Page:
1 Free Agent Each NFL Team Should Let Walk
With March 11 and the beginning of free agency now less than two weeks away, each NFL team has critical decisions to make as it concerns bringing back its own players.
So many factors come into play with these determinations, whether it's age, finances or on-field performance.
As is the case every year, every single club has someone on the roster that it should allow to leave in free agency, regardless of the reason.
In this column, I'll give you the one player that each team should let walk this offseason.
(All salary cap information courtesy of Spotrac.com)
Arizona Cardinals: RB Rashard Mendenhall
Arizona Cardinals running back Rashard Mendenhall averaged only 3.2 yards per carry last season, while his counterpart, Andre Ellington, went for 5.5 yards per carry.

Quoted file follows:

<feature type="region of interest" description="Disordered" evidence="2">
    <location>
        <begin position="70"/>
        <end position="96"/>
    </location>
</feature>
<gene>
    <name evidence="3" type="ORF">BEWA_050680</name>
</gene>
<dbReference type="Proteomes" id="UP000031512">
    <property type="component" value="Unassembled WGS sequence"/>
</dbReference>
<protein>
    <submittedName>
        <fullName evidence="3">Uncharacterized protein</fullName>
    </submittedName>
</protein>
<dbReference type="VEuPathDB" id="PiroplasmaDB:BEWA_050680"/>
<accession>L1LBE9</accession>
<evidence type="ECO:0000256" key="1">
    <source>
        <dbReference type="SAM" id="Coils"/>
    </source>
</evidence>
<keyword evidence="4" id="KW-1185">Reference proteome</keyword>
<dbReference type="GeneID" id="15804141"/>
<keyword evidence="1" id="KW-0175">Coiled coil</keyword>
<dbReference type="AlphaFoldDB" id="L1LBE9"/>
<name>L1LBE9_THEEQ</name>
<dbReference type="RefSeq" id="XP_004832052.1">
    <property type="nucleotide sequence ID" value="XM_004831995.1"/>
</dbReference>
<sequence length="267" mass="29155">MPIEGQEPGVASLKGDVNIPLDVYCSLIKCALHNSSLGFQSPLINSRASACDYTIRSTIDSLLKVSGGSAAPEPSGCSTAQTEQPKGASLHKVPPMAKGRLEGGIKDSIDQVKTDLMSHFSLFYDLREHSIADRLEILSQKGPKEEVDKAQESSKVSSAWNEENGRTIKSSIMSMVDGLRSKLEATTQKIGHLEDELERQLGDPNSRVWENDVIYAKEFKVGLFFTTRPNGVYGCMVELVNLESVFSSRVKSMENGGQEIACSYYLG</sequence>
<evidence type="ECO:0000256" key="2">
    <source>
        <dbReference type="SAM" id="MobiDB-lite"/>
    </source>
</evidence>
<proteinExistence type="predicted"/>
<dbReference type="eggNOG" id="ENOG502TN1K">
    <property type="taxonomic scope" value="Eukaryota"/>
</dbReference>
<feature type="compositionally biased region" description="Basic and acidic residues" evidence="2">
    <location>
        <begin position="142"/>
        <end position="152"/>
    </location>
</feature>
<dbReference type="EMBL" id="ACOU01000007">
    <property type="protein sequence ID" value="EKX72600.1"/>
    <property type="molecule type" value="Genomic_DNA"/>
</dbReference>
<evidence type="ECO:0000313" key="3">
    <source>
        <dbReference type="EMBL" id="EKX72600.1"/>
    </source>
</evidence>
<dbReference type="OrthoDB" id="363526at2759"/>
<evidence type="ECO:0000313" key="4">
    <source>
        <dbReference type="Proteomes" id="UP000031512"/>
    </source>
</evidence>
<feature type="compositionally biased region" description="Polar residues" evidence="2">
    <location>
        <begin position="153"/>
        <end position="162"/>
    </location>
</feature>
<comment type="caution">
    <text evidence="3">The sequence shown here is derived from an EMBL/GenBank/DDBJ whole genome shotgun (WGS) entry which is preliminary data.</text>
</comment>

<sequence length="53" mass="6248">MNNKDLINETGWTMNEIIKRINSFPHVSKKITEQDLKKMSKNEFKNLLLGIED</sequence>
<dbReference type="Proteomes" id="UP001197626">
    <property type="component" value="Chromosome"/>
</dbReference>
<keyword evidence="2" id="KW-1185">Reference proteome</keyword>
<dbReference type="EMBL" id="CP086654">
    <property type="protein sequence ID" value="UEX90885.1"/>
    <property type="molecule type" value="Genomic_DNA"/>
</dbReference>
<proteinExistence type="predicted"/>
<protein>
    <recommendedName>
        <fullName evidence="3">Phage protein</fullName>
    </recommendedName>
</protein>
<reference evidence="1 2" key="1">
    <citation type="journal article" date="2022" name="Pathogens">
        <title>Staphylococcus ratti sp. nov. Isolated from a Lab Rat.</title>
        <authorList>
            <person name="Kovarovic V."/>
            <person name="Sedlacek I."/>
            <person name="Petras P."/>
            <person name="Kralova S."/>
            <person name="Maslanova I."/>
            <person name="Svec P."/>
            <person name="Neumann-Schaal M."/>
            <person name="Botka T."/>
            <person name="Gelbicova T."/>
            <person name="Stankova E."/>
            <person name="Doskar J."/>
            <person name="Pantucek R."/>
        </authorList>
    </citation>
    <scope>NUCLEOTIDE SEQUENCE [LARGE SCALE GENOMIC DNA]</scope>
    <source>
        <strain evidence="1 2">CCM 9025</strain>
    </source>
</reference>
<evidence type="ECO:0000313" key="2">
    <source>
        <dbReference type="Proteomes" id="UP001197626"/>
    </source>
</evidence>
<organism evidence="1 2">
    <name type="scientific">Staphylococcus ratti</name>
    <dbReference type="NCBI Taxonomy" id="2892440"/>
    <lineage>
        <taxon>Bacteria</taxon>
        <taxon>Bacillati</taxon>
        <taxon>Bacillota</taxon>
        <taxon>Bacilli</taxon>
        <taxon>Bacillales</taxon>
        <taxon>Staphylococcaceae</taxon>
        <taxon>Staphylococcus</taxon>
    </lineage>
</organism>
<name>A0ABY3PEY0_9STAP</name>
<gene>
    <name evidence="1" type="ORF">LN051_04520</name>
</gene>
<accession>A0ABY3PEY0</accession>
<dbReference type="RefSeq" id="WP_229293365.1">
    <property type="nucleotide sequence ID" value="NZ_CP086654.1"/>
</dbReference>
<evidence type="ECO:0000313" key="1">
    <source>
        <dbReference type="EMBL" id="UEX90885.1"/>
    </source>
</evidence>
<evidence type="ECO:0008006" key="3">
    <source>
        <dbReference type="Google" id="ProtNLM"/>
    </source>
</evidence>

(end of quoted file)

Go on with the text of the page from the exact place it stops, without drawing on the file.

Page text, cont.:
Mendenhall is slated to become a free agent on March 11, and the writing seems to be on the wall for the 26-year old. Cardinals coach Bruce Arians said this at the scouting combine regarding Ellington, via Darren Urban of AZCardinals.com:
I’ve never been around a running back who stepped on the field and tried to do things he’s never done before and played wide receiver as good as he does. He plays it as well as most of our starting wide receivers. He has a unique talent we want to look at and continue to build our offense around this year.”
Mendenhall also recently wrote a blog for HuffingtonPost.com that has to be read to be believed. It seems as if he won't be long for the desert.
His dip in on-field production makes this an easy decision for the Cardinals, who should let him walk.
Atlanta Falcons: DT Peria Jerry
Last year, the Atlanta Falcons stumbled to a 4-12 finish, and the team's defense just wasn't up to snuff throughout the campaign.
One of the culprits for the poor play was defensive tackle Peria Jerry, who is now a free agent. Since he was selected with the 24th pick of the 2009 draft, Jerry has been a disappointment in Atlanta.
Last season, Jerry finished as Pro Football Focus' (subscription required) 64th-ranked defensive tackle out of a possible 69 players. I wasn't a math major, but even I can tell that's not good.